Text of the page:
As we were poring over reviews of Blake Bailey’s biography of novelist and short story writer John Cheever in today’s New York Times Book Review and in the last issue of the New Yorker, we couldn’t help but wonder at the strong connection between great writers and homsexuality.
A genetic vulnerability, perhaps?
Cheever apparently had an incestuous relationship with his older brother Fred. Interesting, na.
According to Geoffrey Wolff (the NYT reviewer):
John Cheever’s powerful love for this man – returned in kind – remains an unaccountable but commonplace mystery of the twisty ways of the human heart.
Cheever’s homosexuality is of course no secret to readers familiar with his worksÂ or earlier biographies of the writer.
Other famous homosexual writers through the ages include Aristotle, John Milton, Oscar Wilde, Tennessee Williams, Alfred Tennyson (suspected), Lord Byron, Marcel Proust, T.E.Lawrence (of Seven Pillars of Wisdom fame), E.M.Forster (remember Passage to India?), the economist and writer John Maynard Keynes, Susan Sontag et al.
Is homosexuality absent among Indian writers or is the tendency repressed in the intolerant,Â censorious Hindu culture.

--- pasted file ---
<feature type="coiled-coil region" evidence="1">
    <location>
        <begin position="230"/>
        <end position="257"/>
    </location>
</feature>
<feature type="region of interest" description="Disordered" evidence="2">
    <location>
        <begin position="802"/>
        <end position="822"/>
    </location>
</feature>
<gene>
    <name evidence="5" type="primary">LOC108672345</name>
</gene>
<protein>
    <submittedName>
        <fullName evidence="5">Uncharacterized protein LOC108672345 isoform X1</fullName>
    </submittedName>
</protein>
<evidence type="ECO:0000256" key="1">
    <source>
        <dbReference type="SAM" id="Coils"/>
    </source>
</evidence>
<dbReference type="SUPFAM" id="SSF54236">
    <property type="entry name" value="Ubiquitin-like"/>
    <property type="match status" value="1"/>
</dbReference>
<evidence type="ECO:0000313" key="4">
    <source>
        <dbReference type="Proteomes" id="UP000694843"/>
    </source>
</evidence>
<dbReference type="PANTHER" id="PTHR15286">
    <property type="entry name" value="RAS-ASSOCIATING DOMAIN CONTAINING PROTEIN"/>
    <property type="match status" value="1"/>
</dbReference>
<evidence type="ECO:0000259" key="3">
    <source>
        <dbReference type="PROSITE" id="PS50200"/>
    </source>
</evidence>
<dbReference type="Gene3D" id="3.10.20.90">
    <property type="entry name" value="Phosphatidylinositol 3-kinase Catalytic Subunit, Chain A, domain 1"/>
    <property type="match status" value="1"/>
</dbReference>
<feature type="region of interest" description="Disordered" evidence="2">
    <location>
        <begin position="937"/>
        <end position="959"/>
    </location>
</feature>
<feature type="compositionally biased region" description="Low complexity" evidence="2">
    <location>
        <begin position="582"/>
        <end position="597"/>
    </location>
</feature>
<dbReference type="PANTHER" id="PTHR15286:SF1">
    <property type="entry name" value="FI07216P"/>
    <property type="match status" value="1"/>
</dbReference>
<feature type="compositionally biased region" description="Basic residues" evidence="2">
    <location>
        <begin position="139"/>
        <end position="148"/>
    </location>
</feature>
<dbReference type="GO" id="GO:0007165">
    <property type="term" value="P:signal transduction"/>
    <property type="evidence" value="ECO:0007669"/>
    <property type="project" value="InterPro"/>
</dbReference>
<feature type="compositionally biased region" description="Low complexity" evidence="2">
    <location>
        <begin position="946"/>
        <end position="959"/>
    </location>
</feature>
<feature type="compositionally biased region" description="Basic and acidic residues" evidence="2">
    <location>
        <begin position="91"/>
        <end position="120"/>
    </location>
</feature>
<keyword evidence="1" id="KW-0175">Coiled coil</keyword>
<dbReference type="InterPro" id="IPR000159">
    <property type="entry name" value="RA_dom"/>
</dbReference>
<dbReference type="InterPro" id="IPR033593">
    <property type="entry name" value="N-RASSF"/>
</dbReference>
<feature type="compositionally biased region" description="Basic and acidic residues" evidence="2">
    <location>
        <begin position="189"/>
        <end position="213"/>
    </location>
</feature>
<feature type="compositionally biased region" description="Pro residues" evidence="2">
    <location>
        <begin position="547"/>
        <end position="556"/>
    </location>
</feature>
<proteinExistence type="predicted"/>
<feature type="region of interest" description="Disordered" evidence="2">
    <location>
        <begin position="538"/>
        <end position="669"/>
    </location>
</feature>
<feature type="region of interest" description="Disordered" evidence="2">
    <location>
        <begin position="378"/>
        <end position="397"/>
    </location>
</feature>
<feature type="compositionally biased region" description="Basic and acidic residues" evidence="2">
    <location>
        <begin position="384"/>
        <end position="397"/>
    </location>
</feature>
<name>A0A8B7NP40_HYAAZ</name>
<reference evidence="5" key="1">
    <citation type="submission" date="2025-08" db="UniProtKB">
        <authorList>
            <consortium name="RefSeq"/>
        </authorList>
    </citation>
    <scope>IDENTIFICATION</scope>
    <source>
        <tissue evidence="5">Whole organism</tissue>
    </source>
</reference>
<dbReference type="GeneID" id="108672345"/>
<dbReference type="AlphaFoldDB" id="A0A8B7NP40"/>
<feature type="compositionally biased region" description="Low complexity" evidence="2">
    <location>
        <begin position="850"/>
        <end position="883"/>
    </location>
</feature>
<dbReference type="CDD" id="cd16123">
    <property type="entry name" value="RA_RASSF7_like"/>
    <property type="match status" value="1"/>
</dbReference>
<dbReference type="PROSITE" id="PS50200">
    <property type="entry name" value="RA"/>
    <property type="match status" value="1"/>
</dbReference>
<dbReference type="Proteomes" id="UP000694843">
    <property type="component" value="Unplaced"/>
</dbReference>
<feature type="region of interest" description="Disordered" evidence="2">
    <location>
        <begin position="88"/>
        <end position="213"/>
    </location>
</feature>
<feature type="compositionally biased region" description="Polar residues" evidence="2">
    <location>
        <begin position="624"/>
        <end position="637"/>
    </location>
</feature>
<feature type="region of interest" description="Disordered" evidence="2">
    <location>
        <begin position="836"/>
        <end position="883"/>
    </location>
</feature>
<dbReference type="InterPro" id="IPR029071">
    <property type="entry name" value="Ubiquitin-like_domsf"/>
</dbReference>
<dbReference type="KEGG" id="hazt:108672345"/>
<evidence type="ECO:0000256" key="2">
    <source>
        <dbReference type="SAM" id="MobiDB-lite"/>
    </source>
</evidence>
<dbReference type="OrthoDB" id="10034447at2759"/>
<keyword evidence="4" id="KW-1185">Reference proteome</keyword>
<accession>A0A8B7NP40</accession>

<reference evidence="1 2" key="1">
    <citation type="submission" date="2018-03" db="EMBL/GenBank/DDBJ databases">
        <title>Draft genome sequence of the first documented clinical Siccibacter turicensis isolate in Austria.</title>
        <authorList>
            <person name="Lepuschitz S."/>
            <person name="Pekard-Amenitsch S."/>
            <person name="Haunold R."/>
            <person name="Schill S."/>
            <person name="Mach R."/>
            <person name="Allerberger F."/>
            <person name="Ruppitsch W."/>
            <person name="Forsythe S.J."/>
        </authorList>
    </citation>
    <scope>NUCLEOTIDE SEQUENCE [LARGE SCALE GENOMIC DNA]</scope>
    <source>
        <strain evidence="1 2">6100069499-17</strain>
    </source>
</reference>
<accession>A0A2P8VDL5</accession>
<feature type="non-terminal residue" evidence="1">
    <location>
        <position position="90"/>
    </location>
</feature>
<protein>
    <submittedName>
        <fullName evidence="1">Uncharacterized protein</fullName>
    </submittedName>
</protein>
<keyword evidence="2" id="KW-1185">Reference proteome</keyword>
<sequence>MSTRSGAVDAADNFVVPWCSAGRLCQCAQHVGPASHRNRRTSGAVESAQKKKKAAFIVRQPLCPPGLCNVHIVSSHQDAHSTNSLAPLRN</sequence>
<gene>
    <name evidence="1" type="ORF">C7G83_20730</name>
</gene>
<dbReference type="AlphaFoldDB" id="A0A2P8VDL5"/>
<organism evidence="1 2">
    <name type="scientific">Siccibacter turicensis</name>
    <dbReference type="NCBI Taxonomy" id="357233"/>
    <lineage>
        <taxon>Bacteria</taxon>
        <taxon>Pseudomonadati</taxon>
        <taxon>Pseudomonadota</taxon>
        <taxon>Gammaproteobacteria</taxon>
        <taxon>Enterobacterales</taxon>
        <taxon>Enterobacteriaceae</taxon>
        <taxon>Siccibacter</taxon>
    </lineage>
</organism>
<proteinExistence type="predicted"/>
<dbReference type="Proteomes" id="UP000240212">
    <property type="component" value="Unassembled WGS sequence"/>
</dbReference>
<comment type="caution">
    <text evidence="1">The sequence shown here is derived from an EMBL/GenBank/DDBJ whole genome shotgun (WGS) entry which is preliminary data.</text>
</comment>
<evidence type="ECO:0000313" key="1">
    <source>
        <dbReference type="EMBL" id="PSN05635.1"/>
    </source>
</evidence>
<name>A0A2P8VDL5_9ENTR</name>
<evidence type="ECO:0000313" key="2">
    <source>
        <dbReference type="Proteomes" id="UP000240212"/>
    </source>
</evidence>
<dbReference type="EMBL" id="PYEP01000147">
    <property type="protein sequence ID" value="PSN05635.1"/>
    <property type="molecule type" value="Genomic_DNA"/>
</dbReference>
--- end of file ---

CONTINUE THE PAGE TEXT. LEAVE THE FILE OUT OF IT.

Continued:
We don’t recollect anyÂ homosexual referencesÂ to Kalidas, Nirad Chaudhuri, R.K.Narayan, Rabindranath Tagore, Salman Rushdie, Arundhati Roy, Jhumpa Lahiri, Maasti Venkatesh Iyengar, Kuvempu et al.
By the way, we haven’t read any of Cheever’s works, an omission we hope to rectify soon by picking up his short stories from our local library.
Our plan is to read his acclaimed short story Goodbye, My BrotherÂ first.
As an aside, we must note that book reviews are like movie reviews.
Some reviewers can’t stop singing the praise of the author while others express disappointment at the work in their hands.
In the case of Cheever, the NYT reviewer Geoffrey Wolff is clearly a fan of Blake Bailey while the recently deceased John Updike (in the New Yorker) doesn’t seem too impressed with the work. Go figure.